Astonishment and horror are the only valid responses to “the global rise of ESG collides with anti-awakening politics in US capitals” (Moral Money, FT.com, July 25). Yes, it’s true that “from Tucker Carlson to Mike Pence, bashing ESG investing has become a popular sport among American conservatives” and, yes, it’s true that in the “best of all possible worlds ‘such criticism'[might] be ignored as a political posturing”.
However, as Cacambo once observed in Candide, optimism is “the stubbornness to maintain that everything is the best when it is the worst”. Anti-awakening rhetoric, if tolerated, will have real and detrimental consequences not only for the states that embrace it but also for job creation, business and society.
Environmental, social and governance aspects should be considered as a necessary adaptation to a rapidly changing competitive landscape. A global cost correction is now underway and it is time to foot the bill for the negative externalities imposed on society, including pollution and carbon emissions. Companies and investors that do not adapt to these new realities will eventually perish. There is also an opportunity to bring innovative and sustainable products to market that meet changing customer demands. Consider electric vehicles and plant-based diet products – there’s nothing “woke” about adapting to changing market conditions.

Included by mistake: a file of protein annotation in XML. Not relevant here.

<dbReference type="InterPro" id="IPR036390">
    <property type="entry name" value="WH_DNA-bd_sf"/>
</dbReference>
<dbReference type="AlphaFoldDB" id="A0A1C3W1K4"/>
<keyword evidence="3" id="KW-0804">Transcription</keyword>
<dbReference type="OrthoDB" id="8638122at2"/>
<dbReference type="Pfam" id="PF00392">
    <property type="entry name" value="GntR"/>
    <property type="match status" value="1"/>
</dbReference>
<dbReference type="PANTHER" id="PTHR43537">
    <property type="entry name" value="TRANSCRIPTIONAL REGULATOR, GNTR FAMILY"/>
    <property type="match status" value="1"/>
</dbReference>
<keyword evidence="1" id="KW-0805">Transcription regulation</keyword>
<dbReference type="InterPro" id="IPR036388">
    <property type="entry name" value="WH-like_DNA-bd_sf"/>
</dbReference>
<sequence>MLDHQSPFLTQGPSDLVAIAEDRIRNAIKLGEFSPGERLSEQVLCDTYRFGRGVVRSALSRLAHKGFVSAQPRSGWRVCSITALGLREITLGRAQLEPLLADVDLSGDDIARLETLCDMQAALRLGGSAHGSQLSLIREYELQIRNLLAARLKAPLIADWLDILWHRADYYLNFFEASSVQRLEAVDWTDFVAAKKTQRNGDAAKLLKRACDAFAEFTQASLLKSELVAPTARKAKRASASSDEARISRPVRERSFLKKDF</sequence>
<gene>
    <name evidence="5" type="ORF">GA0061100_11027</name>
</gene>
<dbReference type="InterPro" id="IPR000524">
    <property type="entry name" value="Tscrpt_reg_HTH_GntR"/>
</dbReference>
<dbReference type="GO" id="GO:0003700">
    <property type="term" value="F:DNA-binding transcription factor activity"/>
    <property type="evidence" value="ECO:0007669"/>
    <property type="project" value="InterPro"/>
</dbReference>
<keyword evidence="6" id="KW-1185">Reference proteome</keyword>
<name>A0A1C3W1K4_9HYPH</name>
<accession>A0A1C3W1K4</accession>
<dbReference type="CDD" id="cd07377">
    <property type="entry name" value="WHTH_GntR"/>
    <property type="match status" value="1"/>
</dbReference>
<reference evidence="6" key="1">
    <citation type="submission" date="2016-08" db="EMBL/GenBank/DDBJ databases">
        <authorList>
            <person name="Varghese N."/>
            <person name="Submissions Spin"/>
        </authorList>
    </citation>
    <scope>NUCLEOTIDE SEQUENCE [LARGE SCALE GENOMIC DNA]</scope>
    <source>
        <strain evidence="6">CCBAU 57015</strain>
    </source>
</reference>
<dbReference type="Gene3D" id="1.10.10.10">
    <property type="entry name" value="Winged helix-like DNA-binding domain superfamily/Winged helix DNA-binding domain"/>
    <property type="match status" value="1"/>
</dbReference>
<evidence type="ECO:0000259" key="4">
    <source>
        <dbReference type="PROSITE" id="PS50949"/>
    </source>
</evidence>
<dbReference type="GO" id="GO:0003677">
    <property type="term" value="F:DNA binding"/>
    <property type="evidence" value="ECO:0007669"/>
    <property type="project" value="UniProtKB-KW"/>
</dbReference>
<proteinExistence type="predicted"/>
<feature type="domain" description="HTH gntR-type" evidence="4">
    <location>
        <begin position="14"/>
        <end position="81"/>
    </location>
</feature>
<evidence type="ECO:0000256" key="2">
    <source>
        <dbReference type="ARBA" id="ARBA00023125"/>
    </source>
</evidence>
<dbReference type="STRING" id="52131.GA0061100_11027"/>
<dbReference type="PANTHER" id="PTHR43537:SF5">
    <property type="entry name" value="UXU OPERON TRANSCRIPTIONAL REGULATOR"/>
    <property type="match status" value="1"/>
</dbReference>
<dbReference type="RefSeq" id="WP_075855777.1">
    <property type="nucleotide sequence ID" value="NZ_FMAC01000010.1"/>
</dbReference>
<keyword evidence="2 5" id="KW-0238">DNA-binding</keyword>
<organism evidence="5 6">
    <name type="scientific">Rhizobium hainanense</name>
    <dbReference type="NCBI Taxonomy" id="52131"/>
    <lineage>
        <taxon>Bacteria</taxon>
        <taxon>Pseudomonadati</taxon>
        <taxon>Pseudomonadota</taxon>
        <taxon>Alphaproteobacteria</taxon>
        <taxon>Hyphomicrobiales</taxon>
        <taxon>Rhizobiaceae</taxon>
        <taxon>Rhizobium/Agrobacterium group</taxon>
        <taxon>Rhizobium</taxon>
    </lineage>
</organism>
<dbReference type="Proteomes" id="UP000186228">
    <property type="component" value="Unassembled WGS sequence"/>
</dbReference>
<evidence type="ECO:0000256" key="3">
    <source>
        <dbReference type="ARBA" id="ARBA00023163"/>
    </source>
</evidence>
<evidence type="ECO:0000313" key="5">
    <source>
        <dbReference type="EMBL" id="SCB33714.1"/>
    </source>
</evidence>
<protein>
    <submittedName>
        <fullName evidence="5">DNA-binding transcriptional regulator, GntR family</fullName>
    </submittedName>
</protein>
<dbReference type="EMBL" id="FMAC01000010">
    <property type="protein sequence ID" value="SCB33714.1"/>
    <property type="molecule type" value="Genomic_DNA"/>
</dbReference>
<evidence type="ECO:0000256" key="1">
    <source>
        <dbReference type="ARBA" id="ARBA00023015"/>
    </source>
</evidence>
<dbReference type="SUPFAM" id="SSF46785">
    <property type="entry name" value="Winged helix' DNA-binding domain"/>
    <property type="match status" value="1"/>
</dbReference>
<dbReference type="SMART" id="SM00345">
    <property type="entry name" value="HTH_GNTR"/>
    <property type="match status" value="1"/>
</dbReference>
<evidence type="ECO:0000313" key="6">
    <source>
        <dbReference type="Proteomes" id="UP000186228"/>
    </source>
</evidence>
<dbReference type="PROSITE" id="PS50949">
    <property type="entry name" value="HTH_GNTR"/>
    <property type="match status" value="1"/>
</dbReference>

In the past, companies may have viewed ESG purely as a public relations issue, but today it needs to be considered in terms of competitive adaptation and the real possibility that directors are potentially exposing themselves to accusations of breach of duty and claims against them for deceit and deceit. conduct.
And for those who claim ESG metrics are problematic; yes, indeed, but we cannot throw the baby out with the bathwater. Instead, we must work diligently to refine, improve and standardize these measures to truly reflect underlying business practices. This is the only way for ESG metrics to be useful for investment decisions. Fundamentally, there is nothing “woke” about understanding corporate social performance: it is crucial for long-term survival and competitiveness.
Republicans are the business party, but removing barriers to long-term competitive adaptation is certainly not a business-focused way forward. Unless, of course, the real purpose is the protection of vested interests and political donations.
Dr Ioannis Ioannou
Associate Professor of Strategy and Entrepreneurship, London Business School, London NW1, UK